Festival etiquette: the ultimate guide to being everyone’s favourite camper

Whether you’re packing for your first or your fiftieth festival this summer, these are the things everyone will thank you for remembering

Nothing beats waking up at a festival. The feeling of being part of something so big and exciting and magical is a buzz that lasts far longer than a single weekend. This is the stuff memories are made of. This is where you find your summer. But it’s also the place where you have to watch a sweaty 50-year-old in a bucket hat rubbing wet wipes all over his body, just as you start eating your breakfast.

Festivals are amazing places because they bring people together, but no one wants to be the one person in the crowd everyone else wishes wasn’t there. Pack your tent, your wellies, your sun cream and your “I love Harry” flag, but don’t forget what really matters… 

The festival starts in the queue

Brits love a good queue. But if you’re carrying your entire weekend on your back and it’s 32 degrees outside, festival queues can test the stiffest of upper lips. Leave the cruel, cruel real world behind at the car and make as many friends as possible by lending trolleys, swapping line-up notes and not hogging the shady spaces. If someone tries to jump the line, start booing and get everyone else to join in.

Festival etiquette

Don’t pitch slap anyone 

Picking a good pitch site is an art form (level ground, smooth surface, close to the edge/toilets/water but not too close to the edge/toilets/water) but space at a festival is usually first-come, first-served. If someone else already has their tent set up in a good spot, give them enough room to enjoy it and find somewhere else – and don’t try and reserve a massive encampment for your own mates who are turning up the next day either. 

Be a good neighbour

Sleeping in the same bedroom as 90,000 other people means it pays to be kind. Don’t start a portable speaker war. Share your coffee if you have any spare. Keep your camping chairs off everyone else’s guy ropes. Clean up your own mess. Offer to do a water run for your neighbours. Make friends. And open those wet wipes inside your tent…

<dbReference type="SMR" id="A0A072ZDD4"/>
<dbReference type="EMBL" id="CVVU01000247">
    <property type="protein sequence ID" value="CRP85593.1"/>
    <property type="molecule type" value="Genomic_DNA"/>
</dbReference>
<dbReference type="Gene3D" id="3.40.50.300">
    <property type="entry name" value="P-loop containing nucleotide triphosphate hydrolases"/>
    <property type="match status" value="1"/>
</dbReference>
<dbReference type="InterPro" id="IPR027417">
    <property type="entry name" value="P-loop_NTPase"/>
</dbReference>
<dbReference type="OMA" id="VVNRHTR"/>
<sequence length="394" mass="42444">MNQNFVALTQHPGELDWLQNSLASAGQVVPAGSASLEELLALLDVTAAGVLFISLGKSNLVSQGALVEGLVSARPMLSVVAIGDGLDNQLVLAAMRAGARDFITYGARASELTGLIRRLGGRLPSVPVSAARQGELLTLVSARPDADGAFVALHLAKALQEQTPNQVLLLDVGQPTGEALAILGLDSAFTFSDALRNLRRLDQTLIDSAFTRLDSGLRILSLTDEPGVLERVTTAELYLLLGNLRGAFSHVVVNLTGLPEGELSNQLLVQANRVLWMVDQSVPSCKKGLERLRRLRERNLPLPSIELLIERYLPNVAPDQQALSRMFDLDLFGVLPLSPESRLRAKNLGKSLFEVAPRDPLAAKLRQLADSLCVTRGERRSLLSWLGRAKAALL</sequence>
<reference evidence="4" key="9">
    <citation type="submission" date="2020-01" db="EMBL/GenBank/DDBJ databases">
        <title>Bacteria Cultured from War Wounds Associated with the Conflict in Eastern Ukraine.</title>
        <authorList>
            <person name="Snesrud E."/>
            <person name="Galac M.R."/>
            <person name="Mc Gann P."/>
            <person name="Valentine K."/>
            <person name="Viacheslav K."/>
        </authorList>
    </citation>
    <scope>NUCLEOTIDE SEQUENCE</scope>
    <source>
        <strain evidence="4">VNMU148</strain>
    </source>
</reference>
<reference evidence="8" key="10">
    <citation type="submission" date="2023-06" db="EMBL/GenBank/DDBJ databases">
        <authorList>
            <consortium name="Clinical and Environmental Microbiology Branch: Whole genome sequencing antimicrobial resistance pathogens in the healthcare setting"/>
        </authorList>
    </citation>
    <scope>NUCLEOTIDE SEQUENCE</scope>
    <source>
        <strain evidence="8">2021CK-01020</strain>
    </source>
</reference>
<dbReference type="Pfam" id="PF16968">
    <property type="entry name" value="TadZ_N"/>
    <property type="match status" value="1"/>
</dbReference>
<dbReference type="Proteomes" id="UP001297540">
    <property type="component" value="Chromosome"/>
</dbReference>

Festival etiquette

Respect the crowd

Festivals are big. Even small, boutique events can feel crowded when the headliners come on, and moving through a crowd can sometimes be tricky (especially if you’re holding a tray of drinks). Learn the art of the weave, not the shove, and you’ll actually get through a lot quicker. If you have a camping chair, keep it on the fringes. And if you need to try and show your friends where you are in the crowd, don’t do that “crab-claw-in-the-air” thing, since literally everyone else will be doing the same. 

Take memories, not hour-long videos 

Photos are a great way to remember a festival (sometimes the only way…) but every time you hold your phone above your head you’re sort of getting in the way of everyone standing behind you. Everyone’s doing it, and everyone understands, but a quick reach/frame/click is very different from trying to film your favourite song in its entirety. Also, have you ever actually watched one of those videos back?!

Festival etiquette

Make Festival Toilets Great Again

Anyone who moans about long drop horror stories probably hasn’t been to a festival for a few decades, since most modern on-site festival facilities are great. They only stay that way, of course, if everyone shows them the respect they deserve. Enough said. (Top tip: always carry a packet of tissues with you.)

Keep it clean

When the circus finally leaves town, festival sites go back to being lovely parks, farms and gardens. Teams of thankless volunteers have a horrible job cleaning up after everyone on a Monday morning, so the least you can do is to dispose of your own rubbish and recycling. Tents are hard to take down, but it’s not exactly rocket science so don’t leave them standing. The only thing you need to leave is a good impression (which is usually in the shape of a crispy brown rectangle of squashed grass where your tent once stood…).

Find tickets for this summer’s best festivals and outdoor shows on sale here.